“No,” I said. I felt a massive weight lifting off my chest. One that had been there for years. “No. Just the opposite. You being out from the other Jamie’s shadow sounds… really nice.”
I looked up, meeting his eyes.
I closed my eyes for a moment. Trying to alter my conception, use the Wyvern dose a little to help myself make that switch. The framing of this Jamie, the longer hair.
Easy enough to take in a different sort of stride.
“I can’t guarantee I’ll even like-like you,” I said. “Just saying. I only really just said goodbye to Lillian. That might be a process. I don’t want to get your hopes up.”
“Ah, yeah,” she said. She sounded disappointed. “That’s fair.”
“I’ve really only just met you, in a sense,” I said. I shrugged. “But… yeah. Let’s let it happen naturally as it happens.”
“I’m okay with that.”
“You said something about getting out from under the shadow of the name?”
She smiled. “I was thinking Jessie.”
“Sticking with the J-name? You’re aware Jessie can be a boy’s name?”
“I’m aware that Jamie is a unisex name too,” she said. “Parity.”
“Okay,” I said. Then I tried it out. “Jessie.”
On the spot, very clearly unsure of herself, she looked very different from how she had ten minutes ago. She smiled.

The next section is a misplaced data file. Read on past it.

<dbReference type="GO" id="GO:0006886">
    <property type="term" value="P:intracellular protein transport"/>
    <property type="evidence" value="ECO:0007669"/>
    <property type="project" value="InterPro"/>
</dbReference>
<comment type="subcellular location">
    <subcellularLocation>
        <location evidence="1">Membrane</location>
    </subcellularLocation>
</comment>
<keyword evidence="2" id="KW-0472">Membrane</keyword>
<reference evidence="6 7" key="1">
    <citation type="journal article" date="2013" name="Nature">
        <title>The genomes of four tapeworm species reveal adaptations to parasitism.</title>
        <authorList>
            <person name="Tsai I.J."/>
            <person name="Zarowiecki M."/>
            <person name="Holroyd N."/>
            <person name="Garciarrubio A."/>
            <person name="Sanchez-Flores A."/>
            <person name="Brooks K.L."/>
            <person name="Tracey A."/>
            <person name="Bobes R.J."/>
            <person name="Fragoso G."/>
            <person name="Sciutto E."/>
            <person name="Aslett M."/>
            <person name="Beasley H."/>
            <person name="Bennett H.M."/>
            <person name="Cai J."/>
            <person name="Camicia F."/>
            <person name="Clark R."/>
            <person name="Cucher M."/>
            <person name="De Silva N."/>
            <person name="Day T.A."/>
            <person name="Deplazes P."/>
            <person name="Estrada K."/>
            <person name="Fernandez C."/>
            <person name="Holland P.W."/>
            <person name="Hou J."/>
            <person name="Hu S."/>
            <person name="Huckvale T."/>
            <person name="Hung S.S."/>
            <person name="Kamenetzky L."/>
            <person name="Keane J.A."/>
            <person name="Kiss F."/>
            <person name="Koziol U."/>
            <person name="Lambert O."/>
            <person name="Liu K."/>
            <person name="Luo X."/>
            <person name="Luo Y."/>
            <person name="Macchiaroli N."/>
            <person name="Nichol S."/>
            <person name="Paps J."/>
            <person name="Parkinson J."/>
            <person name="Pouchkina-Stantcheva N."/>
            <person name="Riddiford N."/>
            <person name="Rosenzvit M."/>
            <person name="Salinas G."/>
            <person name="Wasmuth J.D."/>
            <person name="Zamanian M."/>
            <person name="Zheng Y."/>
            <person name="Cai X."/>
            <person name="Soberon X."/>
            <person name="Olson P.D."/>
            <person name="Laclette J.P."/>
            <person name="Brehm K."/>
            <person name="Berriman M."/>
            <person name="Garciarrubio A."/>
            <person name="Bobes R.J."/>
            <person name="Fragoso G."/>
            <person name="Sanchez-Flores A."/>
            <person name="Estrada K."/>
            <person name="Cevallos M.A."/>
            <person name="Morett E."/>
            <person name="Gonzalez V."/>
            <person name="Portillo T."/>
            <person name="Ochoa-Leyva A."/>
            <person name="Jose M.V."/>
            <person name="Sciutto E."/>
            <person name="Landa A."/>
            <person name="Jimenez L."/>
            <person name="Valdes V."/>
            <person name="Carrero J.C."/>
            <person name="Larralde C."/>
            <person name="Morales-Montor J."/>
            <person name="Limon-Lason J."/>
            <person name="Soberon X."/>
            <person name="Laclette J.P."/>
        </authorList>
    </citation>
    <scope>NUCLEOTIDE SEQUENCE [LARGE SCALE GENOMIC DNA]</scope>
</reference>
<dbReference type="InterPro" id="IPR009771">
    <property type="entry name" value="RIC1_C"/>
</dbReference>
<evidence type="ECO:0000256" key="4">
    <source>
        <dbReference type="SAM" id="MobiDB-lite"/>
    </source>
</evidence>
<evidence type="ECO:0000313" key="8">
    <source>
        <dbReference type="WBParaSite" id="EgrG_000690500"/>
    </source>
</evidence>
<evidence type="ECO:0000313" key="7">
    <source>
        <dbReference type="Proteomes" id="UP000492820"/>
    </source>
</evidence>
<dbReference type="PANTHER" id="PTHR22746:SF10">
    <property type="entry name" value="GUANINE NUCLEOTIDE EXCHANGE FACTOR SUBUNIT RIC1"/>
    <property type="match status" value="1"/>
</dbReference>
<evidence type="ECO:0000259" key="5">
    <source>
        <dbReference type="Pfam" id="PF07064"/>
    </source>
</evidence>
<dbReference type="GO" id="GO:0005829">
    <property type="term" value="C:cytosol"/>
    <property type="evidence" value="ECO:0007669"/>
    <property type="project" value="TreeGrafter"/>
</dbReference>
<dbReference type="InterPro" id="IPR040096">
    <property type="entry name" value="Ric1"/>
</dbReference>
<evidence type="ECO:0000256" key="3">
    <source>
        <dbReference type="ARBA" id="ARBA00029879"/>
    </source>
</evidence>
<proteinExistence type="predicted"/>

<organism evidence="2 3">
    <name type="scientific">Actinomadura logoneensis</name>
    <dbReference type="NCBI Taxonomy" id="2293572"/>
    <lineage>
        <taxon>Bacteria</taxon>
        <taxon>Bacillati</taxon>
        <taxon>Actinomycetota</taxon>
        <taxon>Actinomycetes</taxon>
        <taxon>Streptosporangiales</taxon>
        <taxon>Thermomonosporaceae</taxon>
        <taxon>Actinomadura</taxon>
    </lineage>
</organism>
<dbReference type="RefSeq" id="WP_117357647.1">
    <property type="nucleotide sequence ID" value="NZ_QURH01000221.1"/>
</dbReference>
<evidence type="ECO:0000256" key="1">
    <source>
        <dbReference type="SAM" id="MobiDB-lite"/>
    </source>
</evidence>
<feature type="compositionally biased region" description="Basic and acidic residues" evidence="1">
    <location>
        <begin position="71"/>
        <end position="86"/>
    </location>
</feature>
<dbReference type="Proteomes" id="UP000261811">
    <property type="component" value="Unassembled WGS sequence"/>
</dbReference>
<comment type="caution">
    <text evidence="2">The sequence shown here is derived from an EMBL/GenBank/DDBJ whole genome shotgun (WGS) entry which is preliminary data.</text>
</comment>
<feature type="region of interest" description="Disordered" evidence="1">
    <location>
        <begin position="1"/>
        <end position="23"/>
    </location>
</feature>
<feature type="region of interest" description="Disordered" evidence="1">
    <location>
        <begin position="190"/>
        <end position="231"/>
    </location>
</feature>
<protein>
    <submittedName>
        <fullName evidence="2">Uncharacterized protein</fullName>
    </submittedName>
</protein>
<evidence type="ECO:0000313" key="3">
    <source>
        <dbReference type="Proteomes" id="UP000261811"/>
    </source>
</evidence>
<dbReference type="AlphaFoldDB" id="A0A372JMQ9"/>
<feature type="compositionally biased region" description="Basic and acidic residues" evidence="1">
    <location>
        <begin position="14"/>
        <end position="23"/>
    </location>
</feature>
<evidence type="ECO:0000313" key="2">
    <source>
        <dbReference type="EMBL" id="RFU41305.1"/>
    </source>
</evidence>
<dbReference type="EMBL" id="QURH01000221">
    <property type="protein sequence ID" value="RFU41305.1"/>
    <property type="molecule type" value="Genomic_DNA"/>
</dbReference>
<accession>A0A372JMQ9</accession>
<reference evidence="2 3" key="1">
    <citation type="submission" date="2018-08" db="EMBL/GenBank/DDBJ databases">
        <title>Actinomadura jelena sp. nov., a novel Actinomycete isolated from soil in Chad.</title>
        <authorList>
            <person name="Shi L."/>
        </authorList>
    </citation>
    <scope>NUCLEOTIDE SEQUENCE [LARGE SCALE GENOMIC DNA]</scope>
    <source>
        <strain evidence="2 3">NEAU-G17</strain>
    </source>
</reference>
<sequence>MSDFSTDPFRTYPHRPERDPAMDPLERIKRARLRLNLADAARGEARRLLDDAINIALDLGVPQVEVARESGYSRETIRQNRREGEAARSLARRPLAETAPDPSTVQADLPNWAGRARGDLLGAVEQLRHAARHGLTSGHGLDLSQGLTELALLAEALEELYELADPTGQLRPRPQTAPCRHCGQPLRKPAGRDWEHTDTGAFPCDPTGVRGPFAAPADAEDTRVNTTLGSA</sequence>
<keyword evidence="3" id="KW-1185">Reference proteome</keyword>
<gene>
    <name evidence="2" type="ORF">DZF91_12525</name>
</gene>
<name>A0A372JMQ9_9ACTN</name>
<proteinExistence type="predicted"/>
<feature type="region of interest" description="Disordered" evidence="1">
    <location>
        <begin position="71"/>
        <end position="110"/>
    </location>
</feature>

I exhaled, letting out all of the remaining tension. That feeling of the burden lifting off of me wasn’t letting up. I felt as light as air. Buoyant. A demon that had been stalking me and lurking over my shoulder for years had been put to rest, extinguished.
I spoke, “Good. Perfect. It was a massive pain in the ass, distinguishing between you and Jamie in my head. Can’t even say Jamie the younger because you’re younger in terms of years you’ve been around, but he’s younger chronologically, and that’s only the beginning of the issue.”
I gestured at the stairs, and Jessie gave me a nod. We started up in Shirley’s direction.
“I’m just glad that this puts your ‘pain in the ass’ innuendo to rest,” Jessie said.
“We’ll see,” I said. Walking up the stairs next to her, I gave her shoulder a bump with mine.
After a moment, she returned the favor.